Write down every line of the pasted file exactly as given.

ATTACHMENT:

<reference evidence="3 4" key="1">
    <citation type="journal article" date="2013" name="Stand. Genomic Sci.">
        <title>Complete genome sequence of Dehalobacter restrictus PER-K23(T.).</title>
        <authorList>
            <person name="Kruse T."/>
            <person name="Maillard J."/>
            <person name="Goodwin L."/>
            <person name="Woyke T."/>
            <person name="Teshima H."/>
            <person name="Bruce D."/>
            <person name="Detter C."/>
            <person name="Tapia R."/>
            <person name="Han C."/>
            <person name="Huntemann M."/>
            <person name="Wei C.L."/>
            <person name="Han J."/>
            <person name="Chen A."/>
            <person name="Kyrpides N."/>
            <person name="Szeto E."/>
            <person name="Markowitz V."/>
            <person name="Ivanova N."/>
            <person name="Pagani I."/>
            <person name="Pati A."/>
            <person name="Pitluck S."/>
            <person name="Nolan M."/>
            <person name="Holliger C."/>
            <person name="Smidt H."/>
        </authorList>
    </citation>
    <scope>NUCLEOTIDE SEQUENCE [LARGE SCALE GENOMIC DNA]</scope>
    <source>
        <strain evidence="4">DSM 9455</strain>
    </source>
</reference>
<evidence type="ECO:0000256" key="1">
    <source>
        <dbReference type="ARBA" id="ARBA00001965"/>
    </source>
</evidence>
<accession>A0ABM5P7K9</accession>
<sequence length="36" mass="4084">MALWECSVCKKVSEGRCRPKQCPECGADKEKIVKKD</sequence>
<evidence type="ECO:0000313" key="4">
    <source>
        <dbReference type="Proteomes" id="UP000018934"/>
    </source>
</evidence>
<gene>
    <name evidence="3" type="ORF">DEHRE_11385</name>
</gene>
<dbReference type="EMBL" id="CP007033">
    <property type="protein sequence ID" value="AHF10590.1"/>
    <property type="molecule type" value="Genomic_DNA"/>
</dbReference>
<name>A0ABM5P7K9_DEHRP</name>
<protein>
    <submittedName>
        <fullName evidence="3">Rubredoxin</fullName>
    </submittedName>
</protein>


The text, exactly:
<reference evidence="3 4" key="1">
    <citation type="journal article" date="2013" name="Stand. Genomic Sci.">
        <title>Complete genome sequence of Dehalobacter restrictus PER-K23(T.).</title>
        <authorList>
            <person name="Kruse T."/>
            <person name="Maillard J."/>
            <person name="Goodwin L."/>
            <person name="Woyke T."/>
            <person name="Teshima H."/>
            <person name="Bruce D."/>
            <person name="Detter C."/>
            <person name="Tapia R."/>
            <person name="Han C."/>
            <person name="Huntemann M."/>
            <person name="Wei C.L."/>
            <person name="Han J."/>
            <person name="Chen A."/>
            <person name="Kyrpides N."/>
            <person name="Szeto E."/>
            <person name="Markowitz V."/>
            <person name="Ivanova N."/>
            <person name="Pagani I."/>
            <person name="Pati A."/>
            <person name="Pitluck S."/>
            <person name="Nolan M."/>
            <person name="Holliger C."/>
            <person name="Smidt H."/>
        </authorList>
    </citation>
    <scope>NUCLEOTIDE SEQUENCE [LARGE SCALE GENOMIC DNA]</scope>
    <source>
        <strain evidence="4">DSM 9455</strain>
    </source>
</reference>
<evidence type="ECO:0000256" key="1">
    <source>
        <dbReference type="ARBA" id="ARBA00001965"/>
    </source>
</evidence>
<accession>A0ABM5P7K9</accession>
<sequence length="36" mass="4084">MALWECSVCKKVSEGRCRPKQCPECGADKEKIVKKD</sequence>
<evidence type="ECO:0000313" key="4">
    <source>
        <dbReference type="Proteomes" id="UP000018934"/>
    </source>
</evidence>
<gene>
    <name evidence="3" type="ORF">DEHRE_11385</name>
</gene>
<dbReference type="EMBL" id="CP007033">
    <property type="protein sequence ID" value="AHF10590.1"/>
    <property type="molecule type" value="Genomic_DNA"/>
</dbReference>
<name>A0ABM5P7K9_DEHRP</name>
<protein>
    <submittedName>
        <fullName evidence="3">Rubredoxin</fullName>
    </submittedName>
</protein>